15-sloane-square-01-©-jan-friedlein
© Jan Friedlein
15-sloane-square-04-©-adam-parker
© Adam Parker
15-sloane-square-02-©-adam-parker
© Adam Parker
15-sloane-square-03-©-adam-parker
© Adam Parker
15-sloane-square-05-©-adam-parker
© Adam Parker
15-sloane-square-06

15 Sloane Square (Cadogan Mansions)

The gleaming masonry façade of Cadogan Mansions gives away little of the new structure behind or the complexity below. As part of a long-term project to restore and remodel the period properties around Sloane Square, this 19th century building was stripped down to its foundations and then rebuilt.

In restructuring the building, we introduced a basement area complete with sub-basement storage areas and five storeys of office and retail space above. Though this may seem like a straightforward development, a Victorian tube tunnel running diagonally across the site, an old sewer and the crumbling condition of the façade all needed to be considered.

The 13 m-wide Circle line tunnel which runs below is one of the Underground’s shallowest, at points only 150 mm below ground level. The existing building had rested directly on its roof, but despite this it was a requirement that ours did not. The demolition strategy therefore needed to be methodical and even, in tandem with 24-hour monitoring of tunnel movement. Part of the building bears onto 1.5 m deep transfer beams, supported on deep capping beams on contiguous piled walls positioned close to the tunnel, thus allowing basements to be constructed on either side.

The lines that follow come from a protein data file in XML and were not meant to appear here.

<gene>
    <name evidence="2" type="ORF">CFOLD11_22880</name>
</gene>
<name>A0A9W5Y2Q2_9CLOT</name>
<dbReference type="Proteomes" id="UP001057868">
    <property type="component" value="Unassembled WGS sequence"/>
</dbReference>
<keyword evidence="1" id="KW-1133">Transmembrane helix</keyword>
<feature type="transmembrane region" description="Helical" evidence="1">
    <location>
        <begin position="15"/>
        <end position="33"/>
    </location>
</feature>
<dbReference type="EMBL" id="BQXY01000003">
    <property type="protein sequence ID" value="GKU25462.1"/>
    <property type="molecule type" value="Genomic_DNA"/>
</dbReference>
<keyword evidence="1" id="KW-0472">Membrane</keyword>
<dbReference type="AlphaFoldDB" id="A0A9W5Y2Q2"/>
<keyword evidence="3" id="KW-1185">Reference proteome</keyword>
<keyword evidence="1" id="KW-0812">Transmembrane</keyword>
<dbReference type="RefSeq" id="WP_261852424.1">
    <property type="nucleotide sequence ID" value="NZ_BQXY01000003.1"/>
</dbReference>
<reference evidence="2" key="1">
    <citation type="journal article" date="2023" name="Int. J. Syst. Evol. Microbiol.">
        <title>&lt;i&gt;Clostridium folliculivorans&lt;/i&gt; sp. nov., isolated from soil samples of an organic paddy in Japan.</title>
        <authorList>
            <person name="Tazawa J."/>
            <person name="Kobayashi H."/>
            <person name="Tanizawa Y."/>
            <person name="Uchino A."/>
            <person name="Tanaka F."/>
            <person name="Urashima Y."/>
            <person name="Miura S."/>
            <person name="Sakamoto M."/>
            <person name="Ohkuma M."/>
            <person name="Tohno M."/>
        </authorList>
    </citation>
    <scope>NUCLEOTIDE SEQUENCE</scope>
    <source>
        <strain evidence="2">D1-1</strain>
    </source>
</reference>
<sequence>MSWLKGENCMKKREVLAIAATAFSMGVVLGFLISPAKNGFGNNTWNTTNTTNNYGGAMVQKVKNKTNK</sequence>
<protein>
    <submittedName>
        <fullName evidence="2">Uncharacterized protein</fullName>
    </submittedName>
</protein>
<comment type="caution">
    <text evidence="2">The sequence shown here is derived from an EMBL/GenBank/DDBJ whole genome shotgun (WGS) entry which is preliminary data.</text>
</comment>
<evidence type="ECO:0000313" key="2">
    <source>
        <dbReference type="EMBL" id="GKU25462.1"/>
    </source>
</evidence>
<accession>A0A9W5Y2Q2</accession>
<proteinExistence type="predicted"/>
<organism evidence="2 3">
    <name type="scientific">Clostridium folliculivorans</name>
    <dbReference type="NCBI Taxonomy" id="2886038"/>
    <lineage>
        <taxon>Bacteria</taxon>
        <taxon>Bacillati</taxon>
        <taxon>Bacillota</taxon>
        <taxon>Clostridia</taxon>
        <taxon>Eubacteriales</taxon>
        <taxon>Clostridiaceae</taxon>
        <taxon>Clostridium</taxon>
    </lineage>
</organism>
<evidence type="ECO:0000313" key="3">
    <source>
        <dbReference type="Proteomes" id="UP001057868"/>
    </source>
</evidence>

Vibration was a major issue, and was overcome by our innovative ‘bouncing’ floor slab, comprising around 150 sprung steel bearings situated between the foundation structure and the slab, which gave the building the freedom to move up to 20 mm vertically.

The façade, only one brick thick, was stitched to the rubble behind in areas where collapse was imminent with 6 mm steel rods, with resin grout injected into the holes, and then tied to the inner frame. There was a risk of differential movement since the façade had its own foundations, so we introduced a sliding anchor to allow for this.

Sensitive redevelopment of prestigious mansion buildings directly over Victorian tube tunnel

LOCATION
London, UK
CLIENT
Cadogan Estates
ARCHITECT
Paul Davis & Partners
PROJECT VALUE
£ 40 million
COMPLETION
2004

AWARDS
  • 2006 Civic Trust Award – Mention
  • 2005 Royal Borough of Kensington & Chelsea Environment Award